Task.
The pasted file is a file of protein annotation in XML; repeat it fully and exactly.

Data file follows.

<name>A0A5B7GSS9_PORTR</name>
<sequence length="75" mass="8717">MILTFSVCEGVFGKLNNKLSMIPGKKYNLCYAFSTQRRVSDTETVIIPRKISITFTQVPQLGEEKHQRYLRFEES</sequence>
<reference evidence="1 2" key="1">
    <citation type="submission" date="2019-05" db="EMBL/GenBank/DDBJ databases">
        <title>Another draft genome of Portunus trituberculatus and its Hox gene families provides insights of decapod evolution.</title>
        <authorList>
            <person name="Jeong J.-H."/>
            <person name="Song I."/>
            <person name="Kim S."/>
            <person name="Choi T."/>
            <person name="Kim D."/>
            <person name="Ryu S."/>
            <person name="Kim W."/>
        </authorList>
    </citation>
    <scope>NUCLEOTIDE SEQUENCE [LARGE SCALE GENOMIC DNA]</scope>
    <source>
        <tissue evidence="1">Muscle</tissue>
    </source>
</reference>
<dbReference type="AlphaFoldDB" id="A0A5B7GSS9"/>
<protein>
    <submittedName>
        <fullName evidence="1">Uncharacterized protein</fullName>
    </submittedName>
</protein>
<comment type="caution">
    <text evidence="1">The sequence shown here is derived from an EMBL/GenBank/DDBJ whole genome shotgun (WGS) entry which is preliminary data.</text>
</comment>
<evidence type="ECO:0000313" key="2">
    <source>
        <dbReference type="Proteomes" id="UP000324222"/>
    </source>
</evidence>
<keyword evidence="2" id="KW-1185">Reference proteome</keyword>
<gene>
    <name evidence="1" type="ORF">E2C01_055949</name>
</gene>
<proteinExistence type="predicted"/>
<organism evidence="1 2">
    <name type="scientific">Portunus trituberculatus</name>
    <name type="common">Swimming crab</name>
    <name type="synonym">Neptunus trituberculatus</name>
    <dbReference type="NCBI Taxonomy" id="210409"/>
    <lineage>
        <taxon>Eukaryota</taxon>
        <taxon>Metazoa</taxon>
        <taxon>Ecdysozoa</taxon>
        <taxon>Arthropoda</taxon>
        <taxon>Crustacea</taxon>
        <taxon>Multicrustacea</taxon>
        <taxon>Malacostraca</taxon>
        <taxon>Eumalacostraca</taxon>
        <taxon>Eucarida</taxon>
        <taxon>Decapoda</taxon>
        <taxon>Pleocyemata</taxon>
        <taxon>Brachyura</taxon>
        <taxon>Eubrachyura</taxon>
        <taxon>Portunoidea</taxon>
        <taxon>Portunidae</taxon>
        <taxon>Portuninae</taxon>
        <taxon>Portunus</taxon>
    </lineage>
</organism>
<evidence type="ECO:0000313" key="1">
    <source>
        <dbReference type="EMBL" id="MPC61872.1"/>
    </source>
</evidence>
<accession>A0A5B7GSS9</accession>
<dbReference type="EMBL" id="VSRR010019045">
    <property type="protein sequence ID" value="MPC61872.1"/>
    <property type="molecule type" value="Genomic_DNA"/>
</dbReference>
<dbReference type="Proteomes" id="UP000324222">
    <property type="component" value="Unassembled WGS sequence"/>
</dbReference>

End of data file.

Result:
<name>A0A5B7GSS9_PORTR</name>
<sequence length="75" mass="8717">MILTFSVCEGVFGKLNNKLSMIPGKKYNLCYAFSTQRRVSDTETVIIPRKISITFTQVPQLGEEKHQRYLRFEES</sequence>
<reference evidence="1 2" key="1">
    <citation type="submission" date="2019-05" db="EMBL/GenBank/DDBJ databases">
        <title>Another draft genome of Portunus trituberculatus and its Hox gene families provides insights of decapod evolution.</title>
        <authorList>
            <person name="Jeong J.-H."/>
            <person name="Song I."/>
            <person name="Kim S."/>
            <person name="Choi T."/>
            <person name="Kim D."/>
            <person name="Ryu S."/>
            <person name="Kim W."/>
        </authorList>
    </citation>
    <scope>NUCLEOTIDE SEQUENCE [LARGE SCALE GENOMIC DNA]</scope>
    <source>
        <tissue evidence="1">Muscle</tissue>
    </source>
</reference>
<dbReference type="AlphaFoldDB" id="A0A5B7GSS9"/>
<protein>
    <submittedName>
        <fullName evidence="1">Uncharacterized protein</fullName>
    </submittedName>
</protein>
<comment type="caution">
    <text evidence="1">The sequence shown here is derived from an EMBL/GenBank/DDBJ whole genome shotgun (WGS) entry which is preliminary data.</text>
</comment>
<evidence type="ECO:0000313" key="2">
    <source>
        <dbReference type="Proteomes" id="UP000324222"/>
    </source>
</evidence>
<keyword evidence="2" id="KW-1185">Reference proteome</keyword>
<gene>
    <name evidence="1" type="ORF">E2C01_055949</name>
</gene>
<proteinExistence type="predicted"/>
<organism evidence="1 2">
    <name type="scientific">Portunus trituberculatus</name>
    <name type="common">Swimming crab</name>
    <name type="synonym">Neptunus trituberculatus</name>
    <dbReference type="NCBI Taxonomy" id="210409"/>
    <lineage>
        <taxon>Eukaryota</taxon>
        <taxon>Metazoa</taxon>
        <taxon>Ecdysozoa</taxon>
        <taxon>Arthropoda</taxon>
        <taxon>Crustacea</taxon>
        <taxon>Multicrustacea</taxon>
        <taxon>Malacostraca</taxon>
        <taxon>Eumalacostraca</taxon>
        <taxon>Eucarida</taxon>
        <taxon>Decapoda</taxon>
        <taxon>Pleocyemata</taxon>
        <taxon>Brachyura</taxon>
        <taxon>Eubrachyura</taxon>
        <taxon>Portunoidea</taxon>
        <taxon>Portunidae</taxon>
        <taxon>Portuninae</taxon>
        <taxon>Portunus</taxon>
    </lineage>
</organism>
<evidence type="ECO:0000313" key="1">
    <source>
        <dbReference type="EMBL" id="MPC61872.1"/>
    </source>
</evidence>
<accession>A0A5B7GSS9</accession>
<dbReference type="EMBL" id="VSRR010019045">
    <property type="protein sequence ID" value="MPC61872.1"/>
    <property type="molecule type" value="Genomic_DNA"/>
</dbReference>
<dbReference type="Proteomes" id="UP000324222">
    <property type="component" value="Unassembled WGS sequence"/>
</dbReference>